Is Herman Cain in over his head?
ATLANTA (AP) - Herman Cain is learning the hard way what it means to face the glare of the national spotlight.
After captivating Republicans hungry for an alternative to Mitt Romney, the presidential hopeful has made a series of stumbles that have left some questioning if he's ready for the White House. The Georgia businessman has been on a media blitz since a rise in the polls catapulted him into the top tier of the race for the Republican party nomination.
But Cain has sometimes appeared to be in over his head. In the last week, he:
*Suggested a fence along the U.S. border with Mexico should be electrified to kill illegal immigrants trying to pass into the United States. Cain later called it a joke and apologized if anyone was offended by the remarks.
*Said he would negotiate for the release of U.S. prisoners held by terrorists, then reversed himself and said he had misunderstood the question.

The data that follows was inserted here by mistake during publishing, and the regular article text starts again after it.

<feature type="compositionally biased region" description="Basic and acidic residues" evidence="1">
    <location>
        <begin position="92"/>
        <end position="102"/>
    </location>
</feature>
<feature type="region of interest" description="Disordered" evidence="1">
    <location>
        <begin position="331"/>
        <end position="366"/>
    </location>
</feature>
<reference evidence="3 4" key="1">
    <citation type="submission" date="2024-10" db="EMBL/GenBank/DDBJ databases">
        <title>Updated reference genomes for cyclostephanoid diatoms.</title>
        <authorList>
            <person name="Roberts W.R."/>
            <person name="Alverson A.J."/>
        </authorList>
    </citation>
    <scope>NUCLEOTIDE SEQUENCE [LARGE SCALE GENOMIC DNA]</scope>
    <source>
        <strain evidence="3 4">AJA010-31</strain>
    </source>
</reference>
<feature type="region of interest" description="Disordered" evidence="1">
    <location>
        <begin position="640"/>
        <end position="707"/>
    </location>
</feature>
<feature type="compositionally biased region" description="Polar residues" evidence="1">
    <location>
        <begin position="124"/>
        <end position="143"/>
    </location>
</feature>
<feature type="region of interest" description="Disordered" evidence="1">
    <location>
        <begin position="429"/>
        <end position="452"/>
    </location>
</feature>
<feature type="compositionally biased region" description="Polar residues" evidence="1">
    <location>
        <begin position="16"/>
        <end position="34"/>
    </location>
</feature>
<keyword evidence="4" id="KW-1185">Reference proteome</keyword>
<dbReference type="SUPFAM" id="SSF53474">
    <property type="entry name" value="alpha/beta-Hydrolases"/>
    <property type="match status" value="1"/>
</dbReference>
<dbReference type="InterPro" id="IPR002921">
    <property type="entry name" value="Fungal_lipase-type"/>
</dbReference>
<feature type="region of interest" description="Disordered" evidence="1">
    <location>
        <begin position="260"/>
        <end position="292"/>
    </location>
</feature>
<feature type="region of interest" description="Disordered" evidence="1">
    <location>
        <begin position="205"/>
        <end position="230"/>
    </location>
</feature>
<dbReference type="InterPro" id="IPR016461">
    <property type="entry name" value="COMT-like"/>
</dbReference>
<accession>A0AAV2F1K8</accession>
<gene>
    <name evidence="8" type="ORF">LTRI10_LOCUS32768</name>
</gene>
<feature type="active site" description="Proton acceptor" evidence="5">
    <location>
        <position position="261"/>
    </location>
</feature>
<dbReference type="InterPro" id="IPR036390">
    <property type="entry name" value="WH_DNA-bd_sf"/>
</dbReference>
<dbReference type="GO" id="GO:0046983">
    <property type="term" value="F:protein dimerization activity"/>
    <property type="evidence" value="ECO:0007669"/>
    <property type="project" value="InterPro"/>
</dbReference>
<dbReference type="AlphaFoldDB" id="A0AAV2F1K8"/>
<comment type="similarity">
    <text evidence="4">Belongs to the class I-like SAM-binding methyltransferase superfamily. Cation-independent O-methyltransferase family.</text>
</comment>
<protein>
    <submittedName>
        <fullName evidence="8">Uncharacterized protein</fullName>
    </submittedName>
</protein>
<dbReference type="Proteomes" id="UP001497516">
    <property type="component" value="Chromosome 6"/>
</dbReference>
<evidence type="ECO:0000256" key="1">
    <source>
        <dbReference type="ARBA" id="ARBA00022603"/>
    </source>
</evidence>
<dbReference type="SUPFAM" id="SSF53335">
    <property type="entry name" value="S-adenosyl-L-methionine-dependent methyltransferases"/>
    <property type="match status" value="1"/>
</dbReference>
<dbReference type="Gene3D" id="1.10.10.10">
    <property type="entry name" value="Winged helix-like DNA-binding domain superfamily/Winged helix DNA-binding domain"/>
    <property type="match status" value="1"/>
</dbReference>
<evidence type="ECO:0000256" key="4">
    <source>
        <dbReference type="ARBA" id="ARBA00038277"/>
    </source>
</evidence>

*Muddied the water on abortion, telling CNN that, while he strongly opposes abortion, "the government shouldn't be trying to tell people everything to do, especially when it comes to social decisions that they need to make." He later issued a statement reiterating his opposition to abortion.
*Amid criticism that his signature 9-9-9 tax overhaul would force the majority of Americans to pay more to the government, he reworked the plan to exclude the poorest Americans and to allow some deductions. Backers of Cain's original plan had praised its simplicity, and piling on loopholes could erode into that support.
Through it all, Cain has appeared unflappable. He chalks up the reversals to the breakneck pace of the race.
"In a couple of instances ... I misspoke because of the pace of the interview. I don't call it a flip-flop. I'd rather come back and explain to people what I really meant," Cain said Friday after an economic speech in Detroit.
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